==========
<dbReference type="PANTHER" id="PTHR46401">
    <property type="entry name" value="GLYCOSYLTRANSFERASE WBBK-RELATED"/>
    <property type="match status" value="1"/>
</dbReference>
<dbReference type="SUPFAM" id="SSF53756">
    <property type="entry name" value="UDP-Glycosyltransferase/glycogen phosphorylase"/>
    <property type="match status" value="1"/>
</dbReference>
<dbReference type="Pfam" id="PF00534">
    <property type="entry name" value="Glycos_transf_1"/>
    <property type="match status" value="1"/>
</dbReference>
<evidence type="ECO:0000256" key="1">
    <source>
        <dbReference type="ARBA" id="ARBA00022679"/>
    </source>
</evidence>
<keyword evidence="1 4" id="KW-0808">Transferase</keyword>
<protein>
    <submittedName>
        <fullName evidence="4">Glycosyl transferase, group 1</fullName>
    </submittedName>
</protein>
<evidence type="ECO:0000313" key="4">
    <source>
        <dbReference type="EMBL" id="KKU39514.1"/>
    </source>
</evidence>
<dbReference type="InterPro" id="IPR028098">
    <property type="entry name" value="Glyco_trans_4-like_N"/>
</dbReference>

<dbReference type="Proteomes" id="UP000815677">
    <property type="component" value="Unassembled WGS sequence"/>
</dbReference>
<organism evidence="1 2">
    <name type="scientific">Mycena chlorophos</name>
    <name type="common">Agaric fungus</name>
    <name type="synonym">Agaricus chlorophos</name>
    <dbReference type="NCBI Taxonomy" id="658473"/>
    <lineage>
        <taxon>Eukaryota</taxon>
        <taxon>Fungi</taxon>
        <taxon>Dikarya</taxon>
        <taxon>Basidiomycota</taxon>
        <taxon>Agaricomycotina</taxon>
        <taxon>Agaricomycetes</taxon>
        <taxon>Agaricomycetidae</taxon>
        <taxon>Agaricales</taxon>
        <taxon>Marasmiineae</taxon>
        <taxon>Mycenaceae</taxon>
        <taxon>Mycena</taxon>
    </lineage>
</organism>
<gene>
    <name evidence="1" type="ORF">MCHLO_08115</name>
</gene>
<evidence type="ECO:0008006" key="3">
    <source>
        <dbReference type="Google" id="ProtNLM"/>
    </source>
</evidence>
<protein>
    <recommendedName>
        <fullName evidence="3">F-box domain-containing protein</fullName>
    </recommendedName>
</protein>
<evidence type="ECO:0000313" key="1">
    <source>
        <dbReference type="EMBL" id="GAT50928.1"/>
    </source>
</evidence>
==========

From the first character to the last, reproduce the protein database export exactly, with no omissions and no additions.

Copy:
<dbReference type="PANTHER" id="PTHR46401">
    <property type="entry name" value="GLYCOSYLTRANSFERASE WBBK-RELATED"/>
    <property type="match status" value="1"/>
</dbReference>
<dbReference type="SUPFAM" id="SSF53756">
    <property type="entry name" value="UDP-Glycosyltransferase/glycogen phosphorylase"/>
    <property type="match status" value="1"/>
</dbReference>
<dbReference type="Pfam" id="PF00534">
    <property type="entry name" value="Glycos_transf_1"/>
    <property type="match status" value="1"/>
</dbReference>
<evidence type="ECO:0000256" key="1">
    <source>
        <dbReference type="ARBA" id="ARBA00022679"/>
    </source>
</evidence>
<keyword evidence="1 4" id="KW-0808">Transferase</keyword>
<protein>
    <submittedName>
        <fullName evidence="4">Glycosyl transferase, group 1</fullName>
    </submittedName>
</protein>
<evidence type="ECO:0000313" key="4">
    <source>
        <dbReference type="EMBL" id="KKU39514.1"/>
    </source>
</evidence>
<dbReference type="InterPro" id="IPR028098">
    <property type="entry name" value="Glyco_trans_4-like_N"/>
</dbReference>

<dbReference type="Proteomes" id="UP000815677">
    <property type="component" value="Unassembled WGS sequence"/>
</dbReference>
<organism evidence="1 2">
    <name type="scientific">Mycena chlorophos</name>
    <name type="common">Agaric fungus</name>
    <name type="synonym">Agaricus chlorophos</name>
    <dbReference type="NCBI Taxonomy" id="658473"/>
    <lineage>
        <taxon>Eukaryota</taxon>
        <taxon>Fungi</taxon>
        <taxon>Dikarya</taxon>
        <taxon>Basidiomycota</taxon>
        <taxon>Agaricomycotina</taxon>
        <taxon>Agaricomycetes</taxon>
        <taxon>Agaricomycetidae</taxon>
        <taxon>Agaricales</taxon>
        <taxon>Marasmiineae</taxon>
        <taxon>Mycenaceae</taxon>
        <taxon>Mycena</taxon>
    </lineage>
</organism>
<gene>
    <name evidence="1" type="ORF">MCHLO_08115</name>
</gene>
<evidence type="ECO:0008006" key="3">
    <source>
        <dbReference type="Google" id="ProtNLM"/>
    </source>
</evidence>
<protein>
    <recommendedName>
        <fullName evidence="3">F-box domain-containing protein</fullName>
    </recommendedName>
</protein>
<evidence type="ECO:0000313" key="1">
    <source>
        <dbReference type="EMBL" id="GAT50928.1"/>
    </source>
</evidence>